Also what does jitter have to do with it if the audio is being played in the same system?

Bad jitter susceptible DAC's were the only reason people were hearing differences when playing different burn speed CD's or listening to DAW's a few years ago. Apart from the conversion quality itself, the reclocking of data in a normal CD player or cheap DAC has always been where most of sound quality and differences come from. It just removes this variable from a DAW comparison experiment where the DAW has nothing to do with any D/A anomalies.

aracu Fri, 02/09/2007 - 16:46

I should be clearer about what I mean by ¨quality¨ in referance
to using audio interfaces/soundcards that have well written
drivers. For example, if I´m using a soundcard that is
not very compatible with a particular program because that
program uses wdm drivers but the soundcard´s wdm driver
is not well written, the computer might crash occasionally
when trying to use that program, which will effect the audio
¨quality¨ by completely interupting the process. Or certain
aspects of the program won´t work at all etc. Thinking in a
similar way, if the computer is not well ventilated and heats
up too much, it can cause the computer to crash, or hard
drives or other parts to wear out, which will effect recordings
or whatever the work process is.

Michael Fossenkemper Fri, 02/09/2007 - 18:15

I agree that the choice of program to a certain extent has more to do with how and what you are using in conjunction with it. I also agree that there is probably too much time spent on figuring out which one is "best". Like I said before, I've got too many projects that I need to get done and I'm going to go with the one that fits my workflow the best. I'd much rather debate over things like dither and CD burners....... NOT.

It would be interesting though to see where the software side of things go. I've always thought it would be cool to have an open platform kind of system where you could pick and choose aspects of different programs and totally customize a workflow based on the persons preference. Now that would be cool. But economics probably wouldn't allow something like that to come about. Oh well.

JoeH Fri, 02/09/2007 - 20:35

It seems we've gone from talking about the (possible) differences between ribbon cables and digital sound cards to the way software engines process a bunch of complicated tasks. BIG difference, abliet both could still be subjective.

The only thing I agree with is the possibility of different software engines yeilding different results. There are lots of folks who say they hear a big difference between, say...Sequioa mixes and Pro Tools mixes. Is it real? Is it provable? No idea; I too don't have the time for that, and I'm damn glad I work with Sequioa anyway.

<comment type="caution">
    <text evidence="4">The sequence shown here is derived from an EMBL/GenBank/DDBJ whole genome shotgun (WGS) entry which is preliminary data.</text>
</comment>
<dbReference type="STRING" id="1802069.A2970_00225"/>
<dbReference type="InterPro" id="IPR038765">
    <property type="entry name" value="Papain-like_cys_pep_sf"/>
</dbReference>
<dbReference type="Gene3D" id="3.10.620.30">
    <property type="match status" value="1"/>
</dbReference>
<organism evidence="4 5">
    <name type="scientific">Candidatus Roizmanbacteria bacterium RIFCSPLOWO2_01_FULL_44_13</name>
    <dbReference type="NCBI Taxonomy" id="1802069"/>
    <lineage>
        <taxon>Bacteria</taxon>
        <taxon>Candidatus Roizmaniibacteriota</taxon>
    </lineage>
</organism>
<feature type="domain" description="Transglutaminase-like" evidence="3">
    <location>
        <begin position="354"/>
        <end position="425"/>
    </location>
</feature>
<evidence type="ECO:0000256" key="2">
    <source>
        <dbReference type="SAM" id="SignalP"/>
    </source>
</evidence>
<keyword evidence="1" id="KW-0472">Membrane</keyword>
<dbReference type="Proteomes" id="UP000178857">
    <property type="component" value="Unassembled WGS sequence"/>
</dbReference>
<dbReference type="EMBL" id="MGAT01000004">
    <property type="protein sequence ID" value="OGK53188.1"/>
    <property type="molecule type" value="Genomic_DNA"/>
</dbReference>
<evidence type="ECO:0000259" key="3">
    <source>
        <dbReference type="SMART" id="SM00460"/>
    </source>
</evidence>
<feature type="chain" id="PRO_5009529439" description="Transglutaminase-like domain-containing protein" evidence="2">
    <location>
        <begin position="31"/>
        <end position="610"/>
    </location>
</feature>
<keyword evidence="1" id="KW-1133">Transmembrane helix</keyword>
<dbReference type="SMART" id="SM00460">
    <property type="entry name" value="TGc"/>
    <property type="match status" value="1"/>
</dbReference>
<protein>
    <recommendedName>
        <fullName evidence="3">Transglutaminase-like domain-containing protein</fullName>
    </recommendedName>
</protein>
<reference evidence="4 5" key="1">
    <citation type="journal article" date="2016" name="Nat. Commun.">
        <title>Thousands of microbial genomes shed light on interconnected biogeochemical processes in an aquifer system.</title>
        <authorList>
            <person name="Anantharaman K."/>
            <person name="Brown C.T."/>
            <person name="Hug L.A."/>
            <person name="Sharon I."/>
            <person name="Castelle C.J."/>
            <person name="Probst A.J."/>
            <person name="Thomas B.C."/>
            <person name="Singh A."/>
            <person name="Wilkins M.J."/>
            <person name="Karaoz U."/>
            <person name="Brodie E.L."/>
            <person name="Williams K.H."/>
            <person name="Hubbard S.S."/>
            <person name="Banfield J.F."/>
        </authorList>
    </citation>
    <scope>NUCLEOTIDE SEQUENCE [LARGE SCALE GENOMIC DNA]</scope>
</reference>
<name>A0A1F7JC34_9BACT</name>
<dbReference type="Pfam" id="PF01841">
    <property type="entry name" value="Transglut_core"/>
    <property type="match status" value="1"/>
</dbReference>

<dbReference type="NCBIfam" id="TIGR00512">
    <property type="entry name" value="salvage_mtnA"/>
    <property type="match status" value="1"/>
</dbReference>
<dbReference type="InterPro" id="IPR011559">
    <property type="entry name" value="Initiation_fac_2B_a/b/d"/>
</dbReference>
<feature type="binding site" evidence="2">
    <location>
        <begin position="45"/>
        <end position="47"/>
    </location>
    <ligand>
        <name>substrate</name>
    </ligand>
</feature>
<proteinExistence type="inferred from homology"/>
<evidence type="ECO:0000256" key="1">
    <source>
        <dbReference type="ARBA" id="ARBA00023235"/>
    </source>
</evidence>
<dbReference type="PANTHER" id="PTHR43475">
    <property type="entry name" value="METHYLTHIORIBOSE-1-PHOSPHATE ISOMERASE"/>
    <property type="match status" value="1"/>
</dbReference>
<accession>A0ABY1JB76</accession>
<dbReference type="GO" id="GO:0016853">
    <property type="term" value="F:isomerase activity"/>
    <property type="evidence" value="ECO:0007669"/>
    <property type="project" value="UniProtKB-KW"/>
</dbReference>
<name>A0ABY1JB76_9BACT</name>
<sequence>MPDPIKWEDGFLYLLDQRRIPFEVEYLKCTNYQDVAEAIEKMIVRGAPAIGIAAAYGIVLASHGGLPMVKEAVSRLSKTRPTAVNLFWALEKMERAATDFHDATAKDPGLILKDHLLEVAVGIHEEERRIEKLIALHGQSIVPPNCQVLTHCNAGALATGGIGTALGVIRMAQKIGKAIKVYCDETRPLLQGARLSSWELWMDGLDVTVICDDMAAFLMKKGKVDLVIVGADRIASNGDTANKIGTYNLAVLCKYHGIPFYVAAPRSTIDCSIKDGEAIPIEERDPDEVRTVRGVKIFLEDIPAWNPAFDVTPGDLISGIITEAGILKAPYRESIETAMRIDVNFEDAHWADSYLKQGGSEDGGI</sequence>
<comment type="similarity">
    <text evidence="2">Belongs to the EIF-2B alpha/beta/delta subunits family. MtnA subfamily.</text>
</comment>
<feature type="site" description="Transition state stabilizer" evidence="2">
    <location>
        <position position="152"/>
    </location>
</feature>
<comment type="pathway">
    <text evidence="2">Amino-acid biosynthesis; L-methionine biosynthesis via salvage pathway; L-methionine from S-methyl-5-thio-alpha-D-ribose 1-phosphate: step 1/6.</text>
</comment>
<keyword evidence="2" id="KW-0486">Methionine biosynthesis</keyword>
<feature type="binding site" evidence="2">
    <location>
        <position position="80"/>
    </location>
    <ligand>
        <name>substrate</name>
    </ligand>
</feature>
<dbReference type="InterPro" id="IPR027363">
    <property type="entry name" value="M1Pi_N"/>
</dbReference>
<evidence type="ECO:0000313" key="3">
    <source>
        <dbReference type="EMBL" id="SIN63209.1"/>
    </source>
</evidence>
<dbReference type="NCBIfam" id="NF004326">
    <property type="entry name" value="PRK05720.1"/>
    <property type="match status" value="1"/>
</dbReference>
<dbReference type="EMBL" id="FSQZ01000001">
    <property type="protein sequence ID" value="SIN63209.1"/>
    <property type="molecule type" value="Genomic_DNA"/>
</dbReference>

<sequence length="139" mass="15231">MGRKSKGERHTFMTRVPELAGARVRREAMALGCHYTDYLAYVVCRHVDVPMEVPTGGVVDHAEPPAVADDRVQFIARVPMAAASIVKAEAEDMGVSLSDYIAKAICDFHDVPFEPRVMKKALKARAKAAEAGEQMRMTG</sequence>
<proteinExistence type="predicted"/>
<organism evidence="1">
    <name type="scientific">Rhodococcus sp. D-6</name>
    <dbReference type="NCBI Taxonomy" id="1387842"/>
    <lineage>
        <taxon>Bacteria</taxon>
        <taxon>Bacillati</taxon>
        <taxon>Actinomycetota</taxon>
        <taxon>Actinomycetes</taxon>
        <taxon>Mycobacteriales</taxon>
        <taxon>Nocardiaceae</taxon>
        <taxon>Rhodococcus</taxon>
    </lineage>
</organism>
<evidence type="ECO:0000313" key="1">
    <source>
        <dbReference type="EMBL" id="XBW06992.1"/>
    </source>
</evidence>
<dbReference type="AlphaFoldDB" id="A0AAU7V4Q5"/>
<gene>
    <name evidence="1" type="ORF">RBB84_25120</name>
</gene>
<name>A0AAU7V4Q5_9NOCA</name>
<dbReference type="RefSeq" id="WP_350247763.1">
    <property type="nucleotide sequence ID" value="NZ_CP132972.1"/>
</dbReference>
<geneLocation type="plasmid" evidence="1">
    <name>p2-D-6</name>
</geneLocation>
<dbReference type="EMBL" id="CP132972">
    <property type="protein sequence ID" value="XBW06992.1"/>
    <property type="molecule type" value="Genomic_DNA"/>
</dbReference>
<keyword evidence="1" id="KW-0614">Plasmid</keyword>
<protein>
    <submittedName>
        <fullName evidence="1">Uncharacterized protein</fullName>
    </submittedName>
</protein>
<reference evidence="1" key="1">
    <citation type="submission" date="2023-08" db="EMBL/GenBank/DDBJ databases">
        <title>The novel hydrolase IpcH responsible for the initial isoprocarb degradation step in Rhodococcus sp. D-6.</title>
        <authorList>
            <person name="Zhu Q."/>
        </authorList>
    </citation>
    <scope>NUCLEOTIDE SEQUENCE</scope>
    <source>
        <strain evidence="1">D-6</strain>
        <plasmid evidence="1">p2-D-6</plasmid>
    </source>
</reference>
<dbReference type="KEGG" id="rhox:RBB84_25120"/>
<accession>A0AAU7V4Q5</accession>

The few things I can think of that might cause a difference would be the result of dithering, bit depth, sample rate, plug in qualities, summing buses, etc., but beyond that; digital is digital.

I'm with David all the way on this, and I've been wondering what exactly it IS that everyone else is always going on about. I've been digital since 1994, and with proper care and attention to what's going on, there's no problem at all. Concern over jitter and external clock rate is important if you're slaving a lot of diverse gear together (ProTools rigs running Time code and big movie scores, lock to video playback, etc.), but beyond that, I'm always working from ONE source, ONE master clock, inside of ONE computer. It works, it sounds great, it's repeatable, and the results are what they are, time after time after time.

"Back in the day", bad digital was caused by a host of things, but the gear of today has all but eliminated that. No offense to our esteemed colleagues and professionals here, as well as the rest who say they hear something, but my response is: "oh, REALLY??? Exactly WHAT is it you think you're hearing?" The responses seem to fade out and never materialize after that. I have NEVER gotten a straight answer or a definitive, scientific, provable, hard-fact example of these kinds of claims.

So many "Tests," if conducted at all, are flawed and unscientific, and so many "Differences" are simply nothing more than level changes between the two examples. The human ear has less than a 2 second retention span, so unless someone is toggling between two IDENTICAL sources, with all other things being equal, all bets are off. Don't even THINK about telling me something you heard in one room one day sounds different than something you've heard elsewhere a day later. Uh-uh. (Whatever happened to the scientific method?)